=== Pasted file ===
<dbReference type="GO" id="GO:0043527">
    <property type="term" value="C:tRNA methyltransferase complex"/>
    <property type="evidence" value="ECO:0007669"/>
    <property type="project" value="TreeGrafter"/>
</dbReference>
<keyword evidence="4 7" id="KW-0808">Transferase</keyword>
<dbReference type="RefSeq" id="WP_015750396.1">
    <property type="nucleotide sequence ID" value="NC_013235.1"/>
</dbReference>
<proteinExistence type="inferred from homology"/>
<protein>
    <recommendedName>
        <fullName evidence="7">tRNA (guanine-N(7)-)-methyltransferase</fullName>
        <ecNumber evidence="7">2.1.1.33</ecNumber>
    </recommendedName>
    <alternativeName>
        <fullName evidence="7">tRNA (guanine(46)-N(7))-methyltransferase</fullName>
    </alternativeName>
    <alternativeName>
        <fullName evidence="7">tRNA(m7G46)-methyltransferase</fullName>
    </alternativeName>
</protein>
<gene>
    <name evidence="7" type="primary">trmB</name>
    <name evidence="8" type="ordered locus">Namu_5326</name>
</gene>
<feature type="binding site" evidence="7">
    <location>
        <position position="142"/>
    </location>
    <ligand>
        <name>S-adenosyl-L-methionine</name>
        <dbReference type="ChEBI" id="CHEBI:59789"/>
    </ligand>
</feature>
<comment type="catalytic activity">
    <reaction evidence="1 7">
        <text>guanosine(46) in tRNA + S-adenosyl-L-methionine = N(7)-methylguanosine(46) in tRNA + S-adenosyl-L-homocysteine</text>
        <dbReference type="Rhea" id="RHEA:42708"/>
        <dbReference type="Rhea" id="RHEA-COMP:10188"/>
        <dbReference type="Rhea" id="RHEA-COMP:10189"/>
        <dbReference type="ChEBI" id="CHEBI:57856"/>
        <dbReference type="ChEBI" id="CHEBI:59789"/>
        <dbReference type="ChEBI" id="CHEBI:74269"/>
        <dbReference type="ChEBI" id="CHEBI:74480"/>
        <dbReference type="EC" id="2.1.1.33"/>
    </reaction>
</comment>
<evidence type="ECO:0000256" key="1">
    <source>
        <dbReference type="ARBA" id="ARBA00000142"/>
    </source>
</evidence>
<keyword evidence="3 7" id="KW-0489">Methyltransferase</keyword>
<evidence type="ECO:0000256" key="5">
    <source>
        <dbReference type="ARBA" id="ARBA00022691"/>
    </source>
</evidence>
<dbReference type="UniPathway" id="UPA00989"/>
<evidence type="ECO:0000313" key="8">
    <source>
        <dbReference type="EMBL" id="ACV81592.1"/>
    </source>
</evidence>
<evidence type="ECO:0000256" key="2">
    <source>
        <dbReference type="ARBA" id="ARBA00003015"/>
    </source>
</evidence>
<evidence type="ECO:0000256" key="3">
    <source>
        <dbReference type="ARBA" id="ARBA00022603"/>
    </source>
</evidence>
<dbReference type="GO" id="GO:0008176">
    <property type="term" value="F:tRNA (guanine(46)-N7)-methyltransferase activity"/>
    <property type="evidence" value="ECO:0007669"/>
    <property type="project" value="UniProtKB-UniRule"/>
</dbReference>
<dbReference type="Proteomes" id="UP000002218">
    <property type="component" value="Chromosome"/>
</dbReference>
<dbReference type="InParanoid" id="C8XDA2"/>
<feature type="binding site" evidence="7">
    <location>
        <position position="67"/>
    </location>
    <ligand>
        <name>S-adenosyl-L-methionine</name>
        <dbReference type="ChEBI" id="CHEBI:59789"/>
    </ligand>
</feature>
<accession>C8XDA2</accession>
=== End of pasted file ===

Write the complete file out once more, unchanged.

<dbReference type="GO" id="GO:0043527">
    <property type="term" value="C:tRNA methyltransferase complex"/>
    <property type="evidence" value="ECO:0007669"/>
    <property type="project" value="TreeGrafter"/>
</dbReference>
<keyword evidence="4 7" id="KW-0808">Transferase</keyword>
<dbReference type="RefSeq" id="WP_015750396.1">
    <property type="nucleotide sequence ID" value="NC_013235.1"/>
</dbReference>
<proteinExistence type="inferred from homology"/>
<protein>
    <recommendedName>
        <fullName evidence="7">tRNA (guanine-N(7)-)-methyltransferase</fullName>
        <ecNumber evidence="7">2.1.1.33</ecNumber>
    </recommendedName>
    <alternativeName>
        <fullName evidence="7">tRNA (guanine(46)-N(7))-methyltransferase</fullName>
    </alternativeName>
    <alternativeName>
        <fullName evidence="7">tRNA(m7G46)-methyltransferase</fullName>
    </alternativeName>
</protein>
<gene>
    <name evidence="7" type="primary">trmB</name>
    <name evidence="8" type="ordered locus">Namu_5326</name>
</gene>
<feature type="binding site" evidence="7">
    <location>
        <position position="142"/>
    </location>
    <ligand>
        <name>S-adenosyl-L-methionine</name>
        <dbReference type="ChEBI" id="CHEBI:59789"/>
    </ligand>
</feature>
<comment type="catalytic activity">
    <reaction evidence="1 7">
        <text>guanosine(46) in tRNA + S-adenosyl-L-methionine = N(7)-methylguanosine(46) in tRNA + S-adenosyl-L-homocysteine</text>
        <dbReference type="Rhea" id="RHEA:42708"/>
        <dbReference type="Rhea" id="RHEA-COMP:10188"/>
        <dbReference type="Rhea" id="RHEA-COMP:10189"/>
        <dbReference type="ChEBI" id="CHEBI:57856"/>
        <dbReference type="ChEBI" id="CHEBI:59789"/>
        <dbReference type="ChEBI" id="CHEBI:74269"/>
        <dbReference type="ChEBI" id="CHEBI:74480"/>
        <dbReference type="EC" id="2.1.1.33"/>
    </reaction>
</comment>
<evidence type="ECO:0000256" key="1">
    <source>
        <dbReference type="ARBA" id="ARBA00000142"/>
    </source>
</evidence>
<keyword evidence="3 7" id="KW-0489">Methyltransferase</keyword>
<evidence type="ECO:0000256" key="5">
    <source>
        <dbReference type="ARBA" id="ARBA00022691"/>
    </source>
</evidence>
<dbReference type="UniPathway" id="UPA00989"/>
<evidence type="ECO:0000313" key="8">
    <source>
        <dbReference type="EMBL" id="ACV81592.1"/>
    </source>
</evidence>
<evidence type="ECO:0000256" key="2">
    <source>
        <dbReference type="ARBA" id="ARBA00003015"/>
    </source>
</evidence>
<evidence type="ECO:0000256" key="3">
    <source>
        <dbReference type="ARBA" id="ARBA00022603"/>
    </source>
</evidence>
<dbReference type="GO" id="GO:0008176">
    <property type="term" value="F:tRNA (guanine(46)-N7)-methyltransferase activity"/>
    <property type="evidence" value="ECO:0007669"/>
    <property type="project" value="UniProtKB-UniRule"/>
</dbReference>
<dbReference type="Proteomes" id="UP000002218">
    <property type="component" value="Chromosome"/>
</dbReference>
<dbReference type="InParanoid" id="C8XDA2"/>
<feature type="binding site" evidence="7">
    <location>
        <position position="67"/>
    </location>
    <ligand>
        <name>S-adenosyl-L-methionine</name>
        <dbReference type="ChEBI" id="CHEBI:59789"/>
    </ligand>
</feature>
<accession>C8XDA2</accession>